Andrew L.-Northbrook, IL: Steve, now that A.J. has his 10-and-5 rights do you still see the Sox trying to trade the veteran catcher, and if so, do you think A.J. would waive his no-trade clause if it would help the Sox build for the future?

Steve Stone: Again, this becomes a much more pertinent question when the sox found themselves 9.5 games in back of Minnesota but A.J. is hitting 242 which is 40 points below his lifetime average. He has a tremendous amount of value as calling pitches and going out every day he is called on. A.J. has his problems, driving in runs and throwing out base runners. I believe A.J. has a lot of value to a contending team because left handed catchers who play just about everyday have some value. A.J. being one of the smarter players on the team, I believe that the Sox at this point have no interest in trading him.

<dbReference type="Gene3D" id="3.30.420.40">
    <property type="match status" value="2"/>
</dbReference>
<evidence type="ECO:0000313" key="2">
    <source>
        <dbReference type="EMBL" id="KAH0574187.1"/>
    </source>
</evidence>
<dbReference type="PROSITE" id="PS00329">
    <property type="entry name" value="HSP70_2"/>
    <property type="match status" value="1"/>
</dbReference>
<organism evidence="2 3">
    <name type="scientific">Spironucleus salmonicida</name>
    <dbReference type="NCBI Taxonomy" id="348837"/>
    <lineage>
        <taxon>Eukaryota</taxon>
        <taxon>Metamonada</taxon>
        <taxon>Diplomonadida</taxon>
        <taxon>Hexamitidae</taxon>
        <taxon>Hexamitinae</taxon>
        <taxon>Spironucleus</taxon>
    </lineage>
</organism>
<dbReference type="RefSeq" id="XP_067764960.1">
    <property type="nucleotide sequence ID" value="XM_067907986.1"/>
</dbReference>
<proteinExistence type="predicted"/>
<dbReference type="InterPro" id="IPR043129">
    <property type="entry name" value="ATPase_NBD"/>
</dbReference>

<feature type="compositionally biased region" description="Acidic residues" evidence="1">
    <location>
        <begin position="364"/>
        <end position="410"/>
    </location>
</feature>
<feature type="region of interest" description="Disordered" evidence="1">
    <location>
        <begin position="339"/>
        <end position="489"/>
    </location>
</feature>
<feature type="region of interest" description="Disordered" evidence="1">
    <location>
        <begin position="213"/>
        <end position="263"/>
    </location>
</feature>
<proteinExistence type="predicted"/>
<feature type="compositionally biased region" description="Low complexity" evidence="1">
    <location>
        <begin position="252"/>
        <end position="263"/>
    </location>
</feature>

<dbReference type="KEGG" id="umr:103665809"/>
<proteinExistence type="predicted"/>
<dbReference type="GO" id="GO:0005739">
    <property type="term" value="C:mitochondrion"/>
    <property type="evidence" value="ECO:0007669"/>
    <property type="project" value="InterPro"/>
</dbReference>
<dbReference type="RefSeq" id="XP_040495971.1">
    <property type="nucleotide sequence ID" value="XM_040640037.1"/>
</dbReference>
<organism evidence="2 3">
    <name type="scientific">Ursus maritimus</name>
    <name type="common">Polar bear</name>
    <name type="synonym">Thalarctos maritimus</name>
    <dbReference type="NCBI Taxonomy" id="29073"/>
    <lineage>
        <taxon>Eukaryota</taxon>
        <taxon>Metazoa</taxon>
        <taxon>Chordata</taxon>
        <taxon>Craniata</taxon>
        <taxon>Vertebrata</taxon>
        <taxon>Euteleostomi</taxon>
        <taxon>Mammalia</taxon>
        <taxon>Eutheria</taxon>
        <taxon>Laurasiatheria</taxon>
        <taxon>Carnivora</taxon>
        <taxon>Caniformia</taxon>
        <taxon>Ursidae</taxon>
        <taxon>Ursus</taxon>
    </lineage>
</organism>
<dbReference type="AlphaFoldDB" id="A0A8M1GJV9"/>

With 13 games left against Minnesota and 13 left against Detroit as well multiple series with Boston and Los Angeles, there is going to be ample time to see where this team fits in the AL Central and if it comes apparent that they are in the race, AJ stays. If it is apparent they are not in the race, A.J probably goes.

Max K.-Waukegan, IL: Steve, everybody is talking about Steven Strasburg. What is your take, as a former pitcher, on the phenom? Is he as good as advertised, the next Roger Clemens? Can this player put the Nationals on the map?